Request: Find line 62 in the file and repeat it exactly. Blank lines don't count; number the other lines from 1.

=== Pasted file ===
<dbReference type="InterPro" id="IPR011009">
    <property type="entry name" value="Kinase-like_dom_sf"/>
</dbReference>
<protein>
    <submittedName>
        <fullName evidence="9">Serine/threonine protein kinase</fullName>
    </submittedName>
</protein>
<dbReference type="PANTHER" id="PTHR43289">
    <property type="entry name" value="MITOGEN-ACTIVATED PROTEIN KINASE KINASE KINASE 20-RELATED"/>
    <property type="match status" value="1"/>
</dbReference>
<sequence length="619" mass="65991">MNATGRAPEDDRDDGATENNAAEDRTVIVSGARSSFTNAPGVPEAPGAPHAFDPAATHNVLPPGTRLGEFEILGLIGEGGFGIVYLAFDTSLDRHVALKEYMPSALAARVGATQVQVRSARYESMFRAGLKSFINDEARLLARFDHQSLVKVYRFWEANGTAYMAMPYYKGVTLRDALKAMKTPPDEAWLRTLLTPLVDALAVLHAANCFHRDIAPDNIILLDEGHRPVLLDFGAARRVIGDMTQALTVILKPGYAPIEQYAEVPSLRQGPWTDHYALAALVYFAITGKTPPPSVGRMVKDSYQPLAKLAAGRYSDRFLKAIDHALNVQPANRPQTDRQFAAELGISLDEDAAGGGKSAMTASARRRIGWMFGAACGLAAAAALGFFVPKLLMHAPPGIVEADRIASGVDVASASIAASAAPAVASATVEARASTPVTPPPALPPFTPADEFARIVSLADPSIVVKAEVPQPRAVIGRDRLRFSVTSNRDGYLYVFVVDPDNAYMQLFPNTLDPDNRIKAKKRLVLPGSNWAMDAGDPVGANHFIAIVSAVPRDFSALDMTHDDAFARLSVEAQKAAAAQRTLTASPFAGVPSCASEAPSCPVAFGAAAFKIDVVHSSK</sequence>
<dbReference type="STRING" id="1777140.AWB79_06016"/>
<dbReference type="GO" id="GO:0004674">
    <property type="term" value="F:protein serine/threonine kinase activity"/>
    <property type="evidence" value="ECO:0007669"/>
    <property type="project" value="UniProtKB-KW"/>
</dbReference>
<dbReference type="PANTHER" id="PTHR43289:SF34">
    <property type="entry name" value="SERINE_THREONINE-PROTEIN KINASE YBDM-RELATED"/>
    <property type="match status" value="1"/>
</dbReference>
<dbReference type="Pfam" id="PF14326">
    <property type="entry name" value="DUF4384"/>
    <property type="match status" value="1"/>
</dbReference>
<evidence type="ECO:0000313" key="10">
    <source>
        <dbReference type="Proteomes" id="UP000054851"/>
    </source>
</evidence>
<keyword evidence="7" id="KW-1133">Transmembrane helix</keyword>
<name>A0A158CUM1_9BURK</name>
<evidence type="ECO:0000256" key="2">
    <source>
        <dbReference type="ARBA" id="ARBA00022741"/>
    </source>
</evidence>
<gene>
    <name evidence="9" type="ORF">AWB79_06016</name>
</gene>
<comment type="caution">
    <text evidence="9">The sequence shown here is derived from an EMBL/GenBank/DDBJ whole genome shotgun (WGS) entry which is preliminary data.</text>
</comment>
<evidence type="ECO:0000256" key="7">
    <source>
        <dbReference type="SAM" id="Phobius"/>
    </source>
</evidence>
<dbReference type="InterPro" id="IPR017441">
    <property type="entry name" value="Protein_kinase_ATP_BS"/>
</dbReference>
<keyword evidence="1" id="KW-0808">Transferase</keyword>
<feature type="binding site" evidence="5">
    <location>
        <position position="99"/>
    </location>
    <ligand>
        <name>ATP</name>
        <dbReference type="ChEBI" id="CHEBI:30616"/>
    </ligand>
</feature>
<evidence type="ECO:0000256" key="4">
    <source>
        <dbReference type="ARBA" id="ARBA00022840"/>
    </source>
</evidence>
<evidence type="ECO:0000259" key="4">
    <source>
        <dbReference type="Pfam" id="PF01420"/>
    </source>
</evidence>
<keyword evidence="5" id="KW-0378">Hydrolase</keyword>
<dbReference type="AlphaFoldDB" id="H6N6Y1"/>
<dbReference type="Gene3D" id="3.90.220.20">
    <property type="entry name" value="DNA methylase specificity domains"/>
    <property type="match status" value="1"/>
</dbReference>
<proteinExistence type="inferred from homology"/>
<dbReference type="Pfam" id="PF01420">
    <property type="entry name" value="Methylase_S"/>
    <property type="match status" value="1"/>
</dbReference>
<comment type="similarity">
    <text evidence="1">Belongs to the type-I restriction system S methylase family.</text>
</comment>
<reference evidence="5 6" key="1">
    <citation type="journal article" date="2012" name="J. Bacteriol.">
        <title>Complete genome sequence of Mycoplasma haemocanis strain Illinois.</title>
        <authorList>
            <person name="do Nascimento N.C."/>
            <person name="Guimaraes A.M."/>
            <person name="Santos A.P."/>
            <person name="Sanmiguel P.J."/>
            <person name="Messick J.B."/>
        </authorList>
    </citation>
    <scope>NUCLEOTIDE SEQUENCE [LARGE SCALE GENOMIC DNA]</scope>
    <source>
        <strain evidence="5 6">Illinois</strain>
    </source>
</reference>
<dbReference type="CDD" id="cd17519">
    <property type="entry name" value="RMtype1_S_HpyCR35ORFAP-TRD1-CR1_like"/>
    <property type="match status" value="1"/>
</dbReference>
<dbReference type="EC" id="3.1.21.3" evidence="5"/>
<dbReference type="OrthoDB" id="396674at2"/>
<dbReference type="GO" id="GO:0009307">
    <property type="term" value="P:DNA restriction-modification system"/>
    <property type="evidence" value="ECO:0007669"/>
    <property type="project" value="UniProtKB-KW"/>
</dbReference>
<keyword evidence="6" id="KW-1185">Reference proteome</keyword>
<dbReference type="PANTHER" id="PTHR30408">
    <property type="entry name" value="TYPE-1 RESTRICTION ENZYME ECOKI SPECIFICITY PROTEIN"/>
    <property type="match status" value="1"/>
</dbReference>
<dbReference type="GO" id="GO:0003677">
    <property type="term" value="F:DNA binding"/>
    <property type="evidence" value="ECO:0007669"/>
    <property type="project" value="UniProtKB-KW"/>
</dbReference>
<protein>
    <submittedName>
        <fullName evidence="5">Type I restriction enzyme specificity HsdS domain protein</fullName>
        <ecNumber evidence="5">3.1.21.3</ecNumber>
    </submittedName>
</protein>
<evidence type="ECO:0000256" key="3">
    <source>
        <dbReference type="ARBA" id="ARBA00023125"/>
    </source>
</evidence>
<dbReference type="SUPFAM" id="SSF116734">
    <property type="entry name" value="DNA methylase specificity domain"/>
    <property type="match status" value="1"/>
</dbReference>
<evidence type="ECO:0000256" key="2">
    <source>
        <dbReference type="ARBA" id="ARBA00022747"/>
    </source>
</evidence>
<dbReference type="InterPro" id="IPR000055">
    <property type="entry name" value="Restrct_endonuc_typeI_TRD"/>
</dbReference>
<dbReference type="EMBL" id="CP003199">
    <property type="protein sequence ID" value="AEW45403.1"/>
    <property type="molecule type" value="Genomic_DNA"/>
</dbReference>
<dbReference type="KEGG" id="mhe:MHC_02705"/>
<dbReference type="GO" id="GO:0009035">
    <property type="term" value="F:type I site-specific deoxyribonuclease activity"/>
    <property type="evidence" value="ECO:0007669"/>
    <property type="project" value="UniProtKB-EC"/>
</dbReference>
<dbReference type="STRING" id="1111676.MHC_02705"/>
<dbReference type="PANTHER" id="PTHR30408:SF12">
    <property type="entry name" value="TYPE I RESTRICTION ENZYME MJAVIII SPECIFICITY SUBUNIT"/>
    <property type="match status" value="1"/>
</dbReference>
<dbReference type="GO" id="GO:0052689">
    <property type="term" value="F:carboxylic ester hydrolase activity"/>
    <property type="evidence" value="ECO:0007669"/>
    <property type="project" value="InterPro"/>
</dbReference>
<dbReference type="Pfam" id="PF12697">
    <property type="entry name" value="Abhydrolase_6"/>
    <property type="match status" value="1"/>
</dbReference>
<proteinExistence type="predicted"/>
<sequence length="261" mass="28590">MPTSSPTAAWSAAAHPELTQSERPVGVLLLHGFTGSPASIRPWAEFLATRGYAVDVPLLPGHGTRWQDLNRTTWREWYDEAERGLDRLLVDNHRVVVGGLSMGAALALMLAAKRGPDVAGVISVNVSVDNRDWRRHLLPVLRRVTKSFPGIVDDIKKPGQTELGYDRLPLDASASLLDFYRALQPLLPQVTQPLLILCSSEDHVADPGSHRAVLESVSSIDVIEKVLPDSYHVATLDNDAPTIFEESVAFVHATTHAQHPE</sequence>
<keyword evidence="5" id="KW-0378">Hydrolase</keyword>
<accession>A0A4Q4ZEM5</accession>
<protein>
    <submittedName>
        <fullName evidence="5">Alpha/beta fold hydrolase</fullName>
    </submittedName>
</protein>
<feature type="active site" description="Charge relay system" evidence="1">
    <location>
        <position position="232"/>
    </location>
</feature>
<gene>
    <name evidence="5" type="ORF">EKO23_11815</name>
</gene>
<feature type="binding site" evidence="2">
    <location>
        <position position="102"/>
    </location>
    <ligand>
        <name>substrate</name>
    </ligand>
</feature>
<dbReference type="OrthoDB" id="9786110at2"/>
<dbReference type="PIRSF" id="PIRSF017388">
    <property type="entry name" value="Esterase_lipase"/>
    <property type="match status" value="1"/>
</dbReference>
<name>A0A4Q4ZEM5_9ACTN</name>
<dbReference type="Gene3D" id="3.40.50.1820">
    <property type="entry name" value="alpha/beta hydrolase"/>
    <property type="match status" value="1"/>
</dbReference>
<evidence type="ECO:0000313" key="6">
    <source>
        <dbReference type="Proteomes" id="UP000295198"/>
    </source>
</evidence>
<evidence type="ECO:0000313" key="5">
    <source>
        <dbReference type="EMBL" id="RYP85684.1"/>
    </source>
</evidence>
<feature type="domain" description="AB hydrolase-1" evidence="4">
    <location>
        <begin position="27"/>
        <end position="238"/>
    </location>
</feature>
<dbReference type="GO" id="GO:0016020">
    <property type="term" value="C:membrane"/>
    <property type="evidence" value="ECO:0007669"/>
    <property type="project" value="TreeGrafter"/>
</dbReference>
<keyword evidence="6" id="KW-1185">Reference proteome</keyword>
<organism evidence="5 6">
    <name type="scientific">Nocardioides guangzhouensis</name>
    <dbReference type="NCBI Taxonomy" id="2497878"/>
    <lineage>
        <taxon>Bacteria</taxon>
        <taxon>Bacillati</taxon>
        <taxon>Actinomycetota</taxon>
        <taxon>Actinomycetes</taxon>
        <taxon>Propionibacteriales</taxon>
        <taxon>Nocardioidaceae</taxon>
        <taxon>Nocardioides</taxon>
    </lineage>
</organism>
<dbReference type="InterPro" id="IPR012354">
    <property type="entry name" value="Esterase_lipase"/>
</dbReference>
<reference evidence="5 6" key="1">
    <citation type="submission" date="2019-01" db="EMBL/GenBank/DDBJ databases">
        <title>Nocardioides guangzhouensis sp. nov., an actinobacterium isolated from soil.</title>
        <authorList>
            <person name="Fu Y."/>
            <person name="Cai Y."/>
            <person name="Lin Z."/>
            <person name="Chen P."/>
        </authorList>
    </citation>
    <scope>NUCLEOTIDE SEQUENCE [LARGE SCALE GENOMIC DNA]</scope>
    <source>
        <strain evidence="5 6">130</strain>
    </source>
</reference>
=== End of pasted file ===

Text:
    </ligand>